With LSU coming to town this weekend, we thought we'd throw open the great debate: Is McCarron a marquee quarterback who shines in big games, or is he more a product of having great personnel around him?
ESPN.com colleagues Chris Low and David Ching tackle that question in a Take Two debate.
Take 1: Ching -- Best in big games? Not so fast
Let me start by saying that I think McCarron is a good quarterback. He absolutely deserves to be mentioned among the best quarterbacks in the SEC alongside Manziel, Aaron Murray and Zach Mettenberger.
AJ McCarron has two national championship rings, but some still doubt his big-game credentials.
The reason this point-counterpoint column exists is that Mr. Low and I were on a phone call the other day, when he opined that McCarron is the best big-game quarterback in the country, and I disagreed.
Now, did McCarron play great in the last two BCS National Championships? Absolutely. Without question, he deserves credit for his performances against LSU and Notre Dame with a national title at stake.
But think back over Alabama's other big games over the last couple of seasons. How often was he more than a solid player on a great team? Not often enough to declare him the nation's best big-game quarterback.
Sure, he torched Texas A&M's defense earlier this season, but who hasn't? Does the opener against Virginia Tech count as a big game? Because if it does, he went 10-for-23 for 110 yards, one touchdown and one interception against the Hokies.
I'm sure you're asking, “What about his clutch passes last season?” No, I haven't forgotten about the key touchdown drives against LSU and Georgia in 2012. But do you recall what McCarron did in those games prior to his late heroics?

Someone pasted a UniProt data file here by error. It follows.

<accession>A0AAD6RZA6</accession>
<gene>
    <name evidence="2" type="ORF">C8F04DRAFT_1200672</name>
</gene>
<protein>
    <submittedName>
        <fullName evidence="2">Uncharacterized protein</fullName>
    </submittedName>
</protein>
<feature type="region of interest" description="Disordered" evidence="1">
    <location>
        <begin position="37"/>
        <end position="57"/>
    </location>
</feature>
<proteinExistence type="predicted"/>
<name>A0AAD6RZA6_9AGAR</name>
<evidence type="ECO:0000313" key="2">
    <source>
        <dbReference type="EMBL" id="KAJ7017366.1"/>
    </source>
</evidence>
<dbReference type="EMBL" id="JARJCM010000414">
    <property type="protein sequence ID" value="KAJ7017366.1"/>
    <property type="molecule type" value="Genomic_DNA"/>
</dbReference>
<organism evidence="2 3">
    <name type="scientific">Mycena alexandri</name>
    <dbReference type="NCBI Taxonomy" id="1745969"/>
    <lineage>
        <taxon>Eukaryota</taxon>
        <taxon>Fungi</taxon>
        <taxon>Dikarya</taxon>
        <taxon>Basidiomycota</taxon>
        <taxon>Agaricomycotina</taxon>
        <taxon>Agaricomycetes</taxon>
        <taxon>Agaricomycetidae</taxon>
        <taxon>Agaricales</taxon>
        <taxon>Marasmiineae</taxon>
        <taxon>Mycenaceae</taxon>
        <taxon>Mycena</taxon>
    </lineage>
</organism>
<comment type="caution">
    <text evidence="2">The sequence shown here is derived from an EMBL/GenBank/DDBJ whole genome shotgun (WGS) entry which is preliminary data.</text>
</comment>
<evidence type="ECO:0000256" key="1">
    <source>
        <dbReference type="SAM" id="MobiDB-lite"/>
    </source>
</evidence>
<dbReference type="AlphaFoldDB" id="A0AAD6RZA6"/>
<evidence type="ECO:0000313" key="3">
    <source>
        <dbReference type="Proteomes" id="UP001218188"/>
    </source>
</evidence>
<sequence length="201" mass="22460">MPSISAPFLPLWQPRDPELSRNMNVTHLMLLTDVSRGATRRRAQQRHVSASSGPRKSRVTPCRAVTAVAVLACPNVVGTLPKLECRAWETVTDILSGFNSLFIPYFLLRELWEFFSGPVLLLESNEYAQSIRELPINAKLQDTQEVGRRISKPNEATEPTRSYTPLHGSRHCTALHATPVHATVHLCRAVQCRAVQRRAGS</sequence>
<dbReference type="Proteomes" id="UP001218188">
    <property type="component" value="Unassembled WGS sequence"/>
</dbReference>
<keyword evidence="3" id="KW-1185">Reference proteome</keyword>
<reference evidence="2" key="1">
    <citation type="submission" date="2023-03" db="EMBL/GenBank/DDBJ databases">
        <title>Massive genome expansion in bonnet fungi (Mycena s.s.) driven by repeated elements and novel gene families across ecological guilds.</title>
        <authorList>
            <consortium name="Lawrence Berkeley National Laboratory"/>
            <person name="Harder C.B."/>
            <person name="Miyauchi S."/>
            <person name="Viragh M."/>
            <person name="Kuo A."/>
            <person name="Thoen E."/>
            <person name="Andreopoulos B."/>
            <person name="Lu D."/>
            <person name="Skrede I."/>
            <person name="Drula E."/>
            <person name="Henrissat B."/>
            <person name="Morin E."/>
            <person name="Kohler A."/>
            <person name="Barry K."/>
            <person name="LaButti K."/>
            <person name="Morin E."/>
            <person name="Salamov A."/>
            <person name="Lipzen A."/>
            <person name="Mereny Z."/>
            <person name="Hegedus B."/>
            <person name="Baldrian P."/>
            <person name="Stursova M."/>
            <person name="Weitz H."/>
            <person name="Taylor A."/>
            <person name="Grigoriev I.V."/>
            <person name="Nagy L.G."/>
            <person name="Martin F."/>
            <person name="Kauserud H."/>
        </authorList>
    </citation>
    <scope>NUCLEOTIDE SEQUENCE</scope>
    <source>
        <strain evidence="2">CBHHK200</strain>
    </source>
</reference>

He was bad for a good chunk of the LSU game, completing 10 of 23 passes for just 93 yards prior to Alabama's last drive, which he conducted brilliantly and capped with a screen pass to T.J. Yeldon for the game-winning touchdown with 43 seconds to play.
Likewise, the play we remember from the win against Georgia was McCarron's game-winning touchdown pass to Amari Cooper. Not his two lost turnovers, including an interception in the Georgia end zone. Not that McCarron had passed for just 117 yards in the game prior to the pass to Cooper, or that the reason Alabama was able to come back and win was that Alabama's coaches largely took the game out of his hands in the second half and let the Crimson Tide's dominant running game take over.
You might also recall that Alabama's lone loss in 2012 -- to Texas A&M -- essentially ended when McCarron threw an interception in the end zone.
Listen, I don't want to sling mud at McCarron. He's a good player and he perfectly suits what Alabama needs from its quarterback. That's why his career has been so successful.
But is he the best big-game quarterback in the nation? I don't think so. There are other quarterbacks on good teams who carry much more of the production burden -- like Manziel, who had 562 yards and five touchdowns, against Alabama's defense -- and deserve this label more.
Refer to him as a good game manager, which he is, by the way.